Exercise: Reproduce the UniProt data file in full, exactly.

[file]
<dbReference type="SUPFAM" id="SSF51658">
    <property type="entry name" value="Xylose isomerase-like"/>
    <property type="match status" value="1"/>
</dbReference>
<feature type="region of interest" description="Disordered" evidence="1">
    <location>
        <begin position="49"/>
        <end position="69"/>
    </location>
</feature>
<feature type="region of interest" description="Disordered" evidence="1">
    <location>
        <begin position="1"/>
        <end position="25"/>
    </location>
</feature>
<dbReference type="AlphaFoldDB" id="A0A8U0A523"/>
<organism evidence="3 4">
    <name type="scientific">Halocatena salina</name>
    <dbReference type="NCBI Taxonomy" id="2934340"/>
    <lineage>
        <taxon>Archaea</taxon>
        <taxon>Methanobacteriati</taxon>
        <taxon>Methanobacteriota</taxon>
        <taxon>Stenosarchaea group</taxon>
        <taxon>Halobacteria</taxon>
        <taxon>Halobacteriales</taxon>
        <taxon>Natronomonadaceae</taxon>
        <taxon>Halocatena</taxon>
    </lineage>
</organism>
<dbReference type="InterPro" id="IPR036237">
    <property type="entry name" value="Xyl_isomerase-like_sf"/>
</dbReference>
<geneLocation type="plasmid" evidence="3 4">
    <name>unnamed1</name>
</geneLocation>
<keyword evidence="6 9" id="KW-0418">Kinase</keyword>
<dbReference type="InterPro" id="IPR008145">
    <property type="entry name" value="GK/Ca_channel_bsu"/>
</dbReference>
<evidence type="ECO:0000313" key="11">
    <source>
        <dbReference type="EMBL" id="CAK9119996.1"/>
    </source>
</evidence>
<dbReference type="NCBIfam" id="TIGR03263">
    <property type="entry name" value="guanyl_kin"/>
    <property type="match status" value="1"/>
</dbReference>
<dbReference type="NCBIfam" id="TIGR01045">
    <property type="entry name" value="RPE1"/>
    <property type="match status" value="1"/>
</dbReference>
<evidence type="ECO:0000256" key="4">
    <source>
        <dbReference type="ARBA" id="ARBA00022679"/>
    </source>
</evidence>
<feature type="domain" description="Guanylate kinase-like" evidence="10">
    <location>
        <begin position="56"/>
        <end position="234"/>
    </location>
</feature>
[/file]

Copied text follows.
<dbReference type="SUPFAM" id="SSF51658">
    <property type="entry name" value="Xylose isomerase-like"/>
    <property type="match status" value="1"/>
</dbReference>
<feature type="region of interest" description="Disordered" evidence="1">
    <location>
        <begin position="49"/>
        <end position="69"/>
    </location>
</feature>
<feature type="region of interest" description="Disordered" evidence="1">
    <location>
        <begin position="1"/>
        <end position="25"/>
    </location>
</feature>
<dbReference type="AlphaFoldDB" id="A0A8U0A523"/>
<organism evidence="3 4">
    <name type="scientific">Halocatena salina</name>
    <dbReference type="NCBI Taxonomy" id="2934340"/>
    <lineage>
        <taxon>Archaea</taxon>
        <taxon>Methanobacteriati</taxon>
        <taxon>Methanobacteriota</taxon>
        <taxon>Stenosarchaea group</taxon>
        <taxon>Halobacteria</taxon>
        <taxon>Halobacteriales</taxon>
        <taxon>Natronomonadaceae</taxon>
        <taxon>Halocatena</taxon>
    </lineage>
</organism>
<dbReference type="InterPro" id="IPR036237">
    <property type="entry name" value="Xyl_isomerase-like_sf"/>
</dbReference>
<geneLocation type="plasmid" evidence="3 4">
    <name>unnamed1</name>
</geneLocation>
<keyword evidence="6 9" id="KW-0418">Kinase</keyword>
<dbReference type="InterPro" id="IPR008145">
    <property type="entry name" value="GK/Ca_channel_bsu"/>
</dbReference>
<evidence type="ECO:0000313" key="11">
    <source>
        <dbReference type="EMBL" id="CAK9119996.1"/>
    </source>
</evidence>
<dbReference type="NCBIfam" id="TIGR03263">
    <property type="entry name" value="guanyl_kin"/>
    <property type="match status" value="1"/>
</dbReference>
<dbReference type="NCBIfam" id="TIGR01045">
    <property type="entry name" value="RPE1"/>
    <property type="match status" value="1"/>
</dbReference>
<evidence type="ECO:0000256" key="4">
    <source>
        <dbReference type="ARBA" id="ARBA00022679"/>
    </source>
</evidence>
<feature type="domain" description="Guanylate kinase-like" evidence="10">
    <location>
        <begin position="56"/>
        <end position="234"/>
    </location>
</feature>